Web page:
Fan Post: Maybe Bad contracts Aren’t So Bad For NBA


Credit: David Butler II-USA TODAY Sports

By Brian Gilbreath

As day three of NBA Free Agency period is upon us. The conventional wisdom that the big fish would set the market has been proven wrong. Not only have the middle (and lower) tier free agents signed deals earlier than expected, but also for more than expected. It would only makes sense that in a salary cap and max contract environment, the superstars would set the market for each position. Due to the competitive nature of NBA players and agents, they’ll use every opportunity to obtain a bigger deal, which in returns

So far, Avery Bradley has signed for 4 years, $32 million, Shaun Livingston for 3 years, $16 million, and Marcin Gortat for 5 years, $62 million. These guys were each in the top 25 of Tom Ziller’s Top Free Agents list, and while not seen as a bargain for the teams, people seem to generally be on board with the idea that this is what these guys cost. More intriguingly, the number 51 free agent on Ziller’s list, Jodie Meeks, got 3 years, $19 million, and Ben Gordon, who was not even on Ziller’s Unranked Free Agent list got 2 years, $9 million. Chances are, the trend of players signing for more than their projections speaks to the profitability and parity of teams within each conference (but not across conferences, obviously). But what if this were the start of a CBA counter punch by the teams who don’t have a superstar and have no shot at getting one in Free Agency?

Much has been made of the differing paradigms employed by Miami and San Antonio with respect to team building, but in successive finals series the quality of each team’s role players have made an enormous impact on which team prevailed. In fact, the same could be said of the 2011 and 2012 series against the Mavs and Thunder as well. Teams which are able to get the best value at the positions around their superstars simply have a much better chance at success. The psychology involved in role guys taking less to chase a ring with a team with star power is interesting, but how powerful is that if their peers signing with Detroit and Orlando are inking contracts for double their own team friendly deals?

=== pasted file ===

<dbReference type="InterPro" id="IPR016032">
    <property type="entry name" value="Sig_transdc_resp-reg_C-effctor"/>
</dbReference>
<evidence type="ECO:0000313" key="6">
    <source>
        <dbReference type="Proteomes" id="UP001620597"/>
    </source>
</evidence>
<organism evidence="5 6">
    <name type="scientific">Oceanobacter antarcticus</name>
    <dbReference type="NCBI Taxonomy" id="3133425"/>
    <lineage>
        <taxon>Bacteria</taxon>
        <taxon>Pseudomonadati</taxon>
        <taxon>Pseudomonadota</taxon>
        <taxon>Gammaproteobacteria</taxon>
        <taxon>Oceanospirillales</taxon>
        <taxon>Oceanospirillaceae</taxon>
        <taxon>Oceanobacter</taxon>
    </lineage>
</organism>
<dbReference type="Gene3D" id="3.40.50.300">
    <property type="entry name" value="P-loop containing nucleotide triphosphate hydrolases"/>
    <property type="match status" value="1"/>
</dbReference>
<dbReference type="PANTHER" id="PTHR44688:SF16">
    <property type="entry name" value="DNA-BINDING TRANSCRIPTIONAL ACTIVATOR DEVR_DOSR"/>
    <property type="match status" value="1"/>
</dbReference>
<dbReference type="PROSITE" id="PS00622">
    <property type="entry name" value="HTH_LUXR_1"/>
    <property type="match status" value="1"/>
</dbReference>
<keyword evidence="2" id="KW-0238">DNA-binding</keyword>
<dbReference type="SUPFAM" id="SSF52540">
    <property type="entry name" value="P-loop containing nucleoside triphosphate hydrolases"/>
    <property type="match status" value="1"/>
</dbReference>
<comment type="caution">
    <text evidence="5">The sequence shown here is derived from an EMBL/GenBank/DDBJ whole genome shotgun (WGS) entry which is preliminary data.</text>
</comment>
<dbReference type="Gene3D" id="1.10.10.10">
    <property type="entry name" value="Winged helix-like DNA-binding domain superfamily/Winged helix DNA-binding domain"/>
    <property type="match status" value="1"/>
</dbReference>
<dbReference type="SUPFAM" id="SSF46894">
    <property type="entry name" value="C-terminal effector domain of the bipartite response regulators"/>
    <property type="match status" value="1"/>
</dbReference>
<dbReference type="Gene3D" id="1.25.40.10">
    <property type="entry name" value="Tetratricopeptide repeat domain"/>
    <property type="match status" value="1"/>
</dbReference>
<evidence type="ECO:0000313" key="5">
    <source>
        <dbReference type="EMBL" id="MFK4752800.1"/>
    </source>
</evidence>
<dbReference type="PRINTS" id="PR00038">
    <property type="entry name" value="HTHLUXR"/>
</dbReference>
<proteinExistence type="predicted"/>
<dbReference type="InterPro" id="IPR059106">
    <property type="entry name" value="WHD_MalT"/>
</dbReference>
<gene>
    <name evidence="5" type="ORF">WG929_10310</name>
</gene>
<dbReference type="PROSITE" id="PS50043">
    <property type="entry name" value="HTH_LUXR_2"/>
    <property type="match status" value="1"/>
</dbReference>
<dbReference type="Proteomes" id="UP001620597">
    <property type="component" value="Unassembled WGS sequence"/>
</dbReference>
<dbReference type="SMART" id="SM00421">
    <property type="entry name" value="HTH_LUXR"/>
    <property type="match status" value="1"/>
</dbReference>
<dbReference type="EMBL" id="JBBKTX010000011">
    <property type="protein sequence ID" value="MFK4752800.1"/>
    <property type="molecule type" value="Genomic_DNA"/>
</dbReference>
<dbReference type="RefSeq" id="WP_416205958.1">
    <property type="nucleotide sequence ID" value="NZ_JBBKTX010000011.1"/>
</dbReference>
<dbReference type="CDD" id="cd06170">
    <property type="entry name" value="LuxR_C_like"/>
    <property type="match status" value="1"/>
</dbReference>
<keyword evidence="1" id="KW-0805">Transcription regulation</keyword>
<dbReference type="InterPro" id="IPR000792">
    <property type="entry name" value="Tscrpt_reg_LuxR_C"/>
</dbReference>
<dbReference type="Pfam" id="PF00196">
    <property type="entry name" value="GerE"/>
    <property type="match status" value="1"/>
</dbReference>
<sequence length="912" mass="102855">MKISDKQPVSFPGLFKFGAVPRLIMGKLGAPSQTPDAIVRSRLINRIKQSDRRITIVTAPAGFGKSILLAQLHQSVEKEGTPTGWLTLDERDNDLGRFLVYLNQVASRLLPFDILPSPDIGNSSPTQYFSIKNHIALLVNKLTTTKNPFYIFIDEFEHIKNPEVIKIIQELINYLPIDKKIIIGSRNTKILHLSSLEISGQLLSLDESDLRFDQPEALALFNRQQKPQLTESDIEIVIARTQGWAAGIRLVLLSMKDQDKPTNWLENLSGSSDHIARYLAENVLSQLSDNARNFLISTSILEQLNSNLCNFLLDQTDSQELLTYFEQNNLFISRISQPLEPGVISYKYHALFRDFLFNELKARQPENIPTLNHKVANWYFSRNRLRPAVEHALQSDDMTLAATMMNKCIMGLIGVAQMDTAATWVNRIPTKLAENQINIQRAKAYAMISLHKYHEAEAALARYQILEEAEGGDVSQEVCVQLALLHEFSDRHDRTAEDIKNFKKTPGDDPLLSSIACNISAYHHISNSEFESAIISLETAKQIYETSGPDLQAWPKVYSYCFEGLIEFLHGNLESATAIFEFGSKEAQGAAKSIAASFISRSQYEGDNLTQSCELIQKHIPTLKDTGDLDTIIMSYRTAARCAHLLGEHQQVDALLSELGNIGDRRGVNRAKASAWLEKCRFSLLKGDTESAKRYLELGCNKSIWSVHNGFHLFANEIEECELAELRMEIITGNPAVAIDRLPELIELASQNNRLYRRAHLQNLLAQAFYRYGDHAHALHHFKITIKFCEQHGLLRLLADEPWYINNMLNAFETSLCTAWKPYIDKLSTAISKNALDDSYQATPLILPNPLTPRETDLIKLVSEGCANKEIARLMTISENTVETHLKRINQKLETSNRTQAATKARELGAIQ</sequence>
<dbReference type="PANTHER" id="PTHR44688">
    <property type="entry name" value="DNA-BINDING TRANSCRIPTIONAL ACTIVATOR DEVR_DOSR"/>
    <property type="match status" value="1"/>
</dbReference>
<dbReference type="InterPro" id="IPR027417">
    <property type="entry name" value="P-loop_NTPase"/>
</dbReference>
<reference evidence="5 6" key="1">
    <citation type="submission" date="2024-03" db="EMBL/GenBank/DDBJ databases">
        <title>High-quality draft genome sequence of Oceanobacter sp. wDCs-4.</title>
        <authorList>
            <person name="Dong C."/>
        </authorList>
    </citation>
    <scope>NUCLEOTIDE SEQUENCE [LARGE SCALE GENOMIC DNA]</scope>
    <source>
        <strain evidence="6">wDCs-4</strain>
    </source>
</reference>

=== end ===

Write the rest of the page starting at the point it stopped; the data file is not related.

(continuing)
It is very unlikely that the less competitive teams are intentionally driving up the market for role players, but what if that is their best counter to the super team concept? If so, that would also the best challenge to the Spurs method. If the Magic decided to offer Boris Diaw the terms his agent threw out, 2 years, $18 million and is Pau Gasol really going to go to OKC for 2 years, $8 million? If the money difference between what less competitive teams offered to the tier of free agents that title contenders feast on, that would necessarily make them more scarce, both between good and bad teams, and between the teams competing for the championship. If Mario Chalmers and Udonis Haslem demand 25% more, then Miami can’t sign Ray Allen or Shane Battier.

So what if the best and only way for teams like Detroit, Orlando, Milwaukee, and Sacramento to catch up with the rest of the league is to intentionally overpay middle tier free agents at the very start of the Summer? If Miami, OKC, the Clippers, and Spurs can’t steal them after the stars choose their destinations then who do they fill their rosters with?  It would actually be satisfying if the new market inefficiency is actually to find and blow up the old market inefficiency.